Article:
One of the oddities of the case could be thought to be this : the cost to the public of defending the Judicial Review in the High Court and the Supreme Court would have been monstrous. We haven’t got a figure, but it will be well over six figures. The cost of allowing the scientists instructed by Mr Nunn (he was willing to pay for it) was minimal. On that basis, what was the point in opposing it?

The Supreme Court points out that in a case of this nature there will often be huge amount of material and it is often costly to sift through it all. That is certainly a fair point, although if you are in prison, having been convicted of a crime that you didn’t do, you may not be too impressed by it.

Also, is it right to stand by the letter of the law, if that were the case? What is at issue here is whether an innocent person has been condemned to a life in prison, whilst a murderer has gone free. In those circumstances, the stakes couldn’t be much higher.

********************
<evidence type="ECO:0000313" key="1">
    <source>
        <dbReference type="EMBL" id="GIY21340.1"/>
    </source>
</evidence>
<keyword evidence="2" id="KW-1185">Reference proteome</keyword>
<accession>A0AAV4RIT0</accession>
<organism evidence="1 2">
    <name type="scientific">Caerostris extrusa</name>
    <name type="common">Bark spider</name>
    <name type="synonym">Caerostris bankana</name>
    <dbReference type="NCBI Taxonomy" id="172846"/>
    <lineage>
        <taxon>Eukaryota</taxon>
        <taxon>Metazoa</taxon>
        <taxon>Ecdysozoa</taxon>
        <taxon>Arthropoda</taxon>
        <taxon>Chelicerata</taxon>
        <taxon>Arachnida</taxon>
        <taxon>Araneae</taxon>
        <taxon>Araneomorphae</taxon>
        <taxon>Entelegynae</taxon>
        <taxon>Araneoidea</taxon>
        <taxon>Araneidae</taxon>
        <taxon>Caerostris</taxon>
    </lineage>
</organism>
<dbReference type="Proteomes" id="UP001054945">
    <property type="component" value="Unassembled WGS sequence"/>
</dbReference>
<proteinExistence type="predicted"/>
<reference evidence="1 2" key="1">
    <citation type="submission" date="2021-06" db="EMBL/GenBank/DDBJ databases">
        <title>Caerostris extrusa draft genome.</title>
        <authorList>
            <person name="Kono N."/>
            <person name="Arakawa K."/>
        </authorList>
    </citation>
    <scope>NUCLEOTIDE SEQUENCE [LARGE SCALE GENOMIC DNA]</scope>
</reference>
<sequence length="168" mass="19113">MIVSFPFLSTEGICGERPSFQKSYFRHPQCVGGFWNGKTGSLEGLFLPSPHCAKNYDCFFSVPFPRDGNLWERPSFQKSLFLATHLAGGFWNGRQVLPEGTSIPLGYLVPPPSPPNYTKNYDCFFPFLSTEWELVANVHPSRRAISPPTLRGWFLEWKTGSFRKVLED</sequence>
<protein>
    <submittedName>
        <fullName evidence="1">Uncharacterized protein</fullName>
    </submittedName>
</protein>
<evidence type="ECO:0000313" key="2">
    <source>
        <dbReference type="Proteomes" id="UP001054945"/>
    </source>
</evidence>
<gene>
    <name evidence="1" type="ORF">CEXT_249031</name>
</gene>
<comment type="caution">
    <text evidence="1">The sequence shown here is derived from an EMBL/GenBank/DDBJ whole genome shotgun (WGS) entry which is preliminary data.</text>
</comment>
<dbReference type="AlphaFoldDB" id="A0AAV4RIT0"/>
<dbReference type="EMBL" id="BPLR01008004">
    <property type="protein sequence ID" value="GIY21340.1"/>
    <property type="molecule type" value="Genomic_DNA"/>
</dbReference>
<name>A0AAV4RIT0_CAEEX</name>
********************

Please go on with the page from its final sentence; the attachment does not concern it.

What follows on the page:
Where is the harm in allowing the material to be tested? If you’re right, then fine – the testing will back you and no harm done. But if you’ve got it wrong, the truth will out at some point and you are going to look not just ridiculous, but also malicious.

That is a separate point and as the Supreme Court make clear, the police and CPS do sometimes do this in certain cases. One where, in their view, the results of the testing would be determinative of guilt is an example.

The key issue will be how effective and co-operative the CCRC are. One concern here is that they are hugely under-resourced with a large backlog of cases.

But if they do, this is not the end of the matter. This judgment makes them the arbiter of whether there should be further testing or investigation. Fine if they agree to what you ask for, less so if they refuse.

The remedy would then be a Judicial Review with a very high threshold (and great expense) which means, inevitably, that good cases will slip through the cracks.